Anti-Semitism Has a Lot to Do with the French Riots—Just Not in the Way Many Think

When riots swept through France following the death of a seventeen-year-old at the hands of the police, it was hard not to see important resonances with the recent experiences of French Jewry: the rioters tended to be young Muslims of African origin from the slum-like suburbs known as banlieues—in other words, they came from the same population that has been the source of pervasive, and sometimes murderous, anti-Semitism. Many observers cited the vandalization of a World War II memorial in the city of Nanterre; one article described the outbreak of violence as an intifada. But Marc Weitzmann argues that it is wrong to see the rioters as motivated by anti-Semitism:

There is a reason why [so many writers are] using the Nanterre memorial as evidence of the riots’ anti-Semitism: there is no other even vaguely plausible example. In fact, even the case of Nanterre is deceiving. First of all, the Nanterre wall is neither “a Holocaust memorial” nor a “memorial of deportation” [of French Jews by the Nazis] but a monument dedicated to “the martyrs of deportation and of the Resistance.” . . . If the Nanterre memorial symbolizes anything, . . . it is the ambiguity of French memory regarding World War II.

Were kosher restaurants and Jewish stores ransacked during the riots? Of course they were—but no more than non-kosher restaurants and stores that happened to be within reach of the rioters and looters. In fact, from a Jewish standpoint, if anything is remarkable, it is the almost complete lack of specificity in the choice of the businesses targeted.

What this outburst of anti-French violence shares with previous instances of anti-Jewish violence, according to Weitzmann, is a common cause: France’s failure to integrate immigrants from Muslim countries and their descendants into its society—and their refusal to integrate.

Aside from racism, one of the most underestimated reasons for why the French failed to develop any active policy to integrate migrants from their former colonies was that this would have been seen as a casus belli by the new nationalist Algerian and Moroccan regimes, whose oil and gas were vital to the French economy. . . . The former colonies made a point of directly controlling their nationals on French territory, a deal to which the French state assented. As a result, the ex-colonies also controlled the mosques and migrant culture in France.

In that regard, it is therefore tempting to see the random, spontaneous, anti-Semitic attacks that plagued France between 2000 and 2014 and beyond—that is to say before and after the terror wave—as a non- or pre-verbal designation of the enemy: the energetic condition, so to speak, for the subsequent terror to fall on everyone.

Read more at Tablet

More about: European Islam, France, French Jewry


Universities Are in Thrall to a Constituency That Sees Israel as an Affront to Its Identity

Commenting on the hearings of the House Committee on Education and the Workforce on Tuesday about anti-Semitism on college campuses, and the dismaying testimony of three university presidents, Jonah Goldberg writes:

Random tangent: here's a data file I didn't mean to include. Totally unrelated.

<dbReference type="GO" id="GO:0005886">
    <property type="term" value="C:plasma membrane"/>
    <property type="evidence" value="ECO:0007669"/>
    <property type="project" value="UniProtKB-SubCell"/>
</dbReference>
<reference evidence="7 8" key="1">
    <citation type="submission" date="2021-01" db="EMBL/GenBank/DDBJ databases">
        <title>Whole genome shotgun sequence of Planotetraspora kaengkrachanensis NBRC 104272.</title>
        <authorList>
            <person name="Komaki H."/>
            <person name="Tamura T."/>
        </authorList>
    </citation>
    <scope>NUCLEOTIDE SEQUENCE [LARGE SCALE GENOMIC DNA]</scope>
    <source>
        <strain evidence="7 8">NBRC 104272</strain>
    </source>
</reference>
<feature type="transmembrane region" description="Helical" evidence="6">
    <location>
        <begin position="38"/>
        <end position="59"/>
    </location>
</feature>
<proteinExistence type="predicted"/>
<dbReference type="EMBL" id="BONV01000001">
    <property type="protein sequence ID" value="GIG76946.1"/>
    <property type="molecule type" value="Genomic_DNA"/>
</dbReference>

If some retrograde poltroon called for lynching black people or, heck, if they simply used the wrong adjective to describe black people, the all-seeing panopticon would spot it and deploy whatever resources were required to deal with the problem. If the spark of intolerance flickered even for a moment and offended the transgendered, the Muslim, the neurodivergent, or whomever, the fire-suppression systems would rain down the retardant foams of justice and enlightenment. But calls for liquidating the Jews? Those reside outside the sensory spectrum of the system.

It’s ironic that the term colorblind is “problematic” for these institutions such that the monitoring systems will spot any hint of it, in or out of the classroom (or admissions!). But actual intolerance for Jews is lathered with a kind of stealth paint that renders the same systems Jew-blind.

I can understand the predicament. The receptors on the Islamophobia sensors have been set to 11 for so long, a constituency has built up around it. This constituency—which is multi-ethnic, non-denominational, and well entrenched among students, administrators, and faculty alike—sees Israel and the non-Israeli Jews who tolerate its existence as an affront to their worldview and Muslim “identity.” . . . Blaming the Jews for all manner of evils, including the shortcomings of the people who scapegoat Jews, is protected because, at minimum, it’s a “personal truth,” and for some just the plain truth. But taking offense at such things is evidence of a mulish inability to understand the “context.”

Shocking as all that is, Goldberg goes on to argue, the anti-Semitism is merely a “symptom” of the insidious ideology that has taken over much of the universities as well as an important segment of the hard left. And Jews make the easiest targets.

Read more at Dispatch

More about: Anti-Semitism, Israel on campus, University